There, I've plugged my new novel on Slate.Com, just as Andrew asked me to as part of the successful charm offensive that convinced me to do something -- help fill in for him -- that I swore I'd never do again when I dropped exhausted into bed after trying it the first time late last summer. But I have "product" now, as they say in Hollywood, and because my product is on the Web, just a click away from Andrew's product, here I am. With my long, un-Webbish sentences, my inability to put up links and my lack of interest (based on inability) in delivering little excerpts from outside articles. These flaws and incompetencies were pointed out to me -- massively, repeatedly, acidically-- during my last stop here. Get connected, lazybones.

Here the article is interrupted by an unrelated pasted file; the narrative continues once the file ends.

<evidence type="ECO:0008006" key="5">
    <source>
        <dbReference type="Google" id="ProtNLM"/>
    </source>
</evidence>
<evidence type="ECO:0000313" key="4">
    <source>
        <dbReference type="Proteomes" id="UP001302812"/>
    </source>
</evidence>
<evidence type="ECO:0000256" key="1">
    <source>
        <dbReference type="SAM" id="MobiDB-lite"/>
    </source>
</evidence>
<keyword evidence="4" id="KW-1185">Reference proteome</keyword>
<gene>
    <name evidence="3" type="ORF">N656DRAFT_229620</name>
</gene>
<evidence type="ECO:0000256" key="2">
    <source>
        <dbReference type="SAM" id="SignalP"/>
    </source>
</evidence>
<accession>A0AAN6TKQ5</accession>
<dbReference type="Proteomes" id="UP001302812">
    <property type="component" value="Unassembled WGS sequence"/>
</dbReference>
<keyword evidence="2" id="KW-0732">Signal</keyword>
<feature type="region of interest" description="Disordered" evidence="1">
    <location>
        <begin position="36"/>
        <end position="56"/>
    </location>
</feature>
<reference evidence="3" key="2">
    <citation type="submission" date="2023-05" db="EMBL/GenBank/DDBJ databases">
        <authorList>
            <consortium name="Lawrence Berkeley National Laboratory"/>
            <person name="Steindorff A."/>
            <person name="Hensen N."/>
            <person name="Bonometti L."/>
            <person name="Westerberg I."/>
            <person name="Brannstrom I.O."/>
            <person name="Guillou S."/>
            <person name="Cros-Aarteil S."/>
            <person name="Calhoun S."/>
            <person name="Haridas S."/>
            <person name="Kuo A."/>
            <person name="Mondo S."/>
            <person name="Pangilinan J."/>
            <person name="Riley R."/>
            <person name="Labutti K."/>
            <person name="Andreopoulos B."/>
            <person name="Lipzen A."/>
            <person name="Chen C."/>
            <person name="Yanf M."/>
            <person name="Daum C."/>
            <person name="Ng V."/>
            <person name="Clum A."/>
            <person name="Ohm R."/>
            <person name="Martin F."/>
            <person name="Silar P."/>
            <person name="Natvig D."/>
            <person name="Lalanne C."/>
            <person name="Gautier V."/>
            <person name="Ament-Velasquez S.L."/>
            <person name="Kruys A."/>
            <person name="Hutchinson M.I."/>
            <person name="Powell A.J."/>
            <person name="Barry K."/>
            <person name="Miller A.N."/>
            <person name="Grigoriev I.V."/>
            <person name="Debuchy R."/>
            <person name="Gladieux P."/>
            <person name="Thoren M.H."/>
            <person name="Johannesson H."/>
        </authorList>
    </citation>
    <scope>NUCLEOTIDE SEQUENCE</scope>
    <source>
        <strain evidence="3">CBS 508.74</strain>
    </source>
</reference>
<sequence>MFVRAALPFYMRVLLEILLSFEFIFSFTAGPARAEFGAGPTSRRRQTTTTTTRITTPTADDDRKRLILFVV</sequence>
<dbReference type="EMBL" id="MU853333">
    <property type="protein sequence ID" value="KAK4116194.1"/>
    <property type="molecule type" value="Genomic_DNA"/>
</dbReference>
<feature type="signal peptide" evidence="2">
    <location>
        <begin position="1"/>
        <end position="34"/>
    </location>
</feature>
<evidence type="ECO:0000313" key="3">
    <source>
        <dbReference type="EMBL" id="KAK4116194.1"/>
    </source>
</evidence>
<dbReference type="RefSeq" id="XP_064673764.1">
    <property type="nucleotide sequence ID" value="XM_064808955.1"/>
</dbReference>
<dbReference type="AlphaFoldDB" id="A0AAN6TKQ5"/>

The Unbinding is my attempt to do that. It's a novel that's not just being published on the Web, it's being written there. The whole idea seemed gimmicky at first (oh no, not hypertext; not pictures; not tricky sounds) but now I'm realizing that it's not at all. It represents a return to fundamentals. Much as blogging is returning journalism to its arresting, imperfect, assertive origins, spinning a tale before one knows the ending, and doing so without the opportunity to double back and fiddle with the beginning, is storytelling in its wild, natural state. (Although The Unbinding has an expert editor, Meghan O' Rourke, who trained at the New Yorker.) Next time you make up a children's bedtime story, you'll see exactly what I mean. The only direction is onward. Trust in inspiration, not second thoughts. In foresight, not hindsight. In spells, not science. And glance around the bedroom for ideas. That painting of a sailing ship? It's time to send one of your characters to sea, perhaps. That other painting of an idyllic farm? That's what your character dreams of once he's shipwrecked on the barren Pacific island.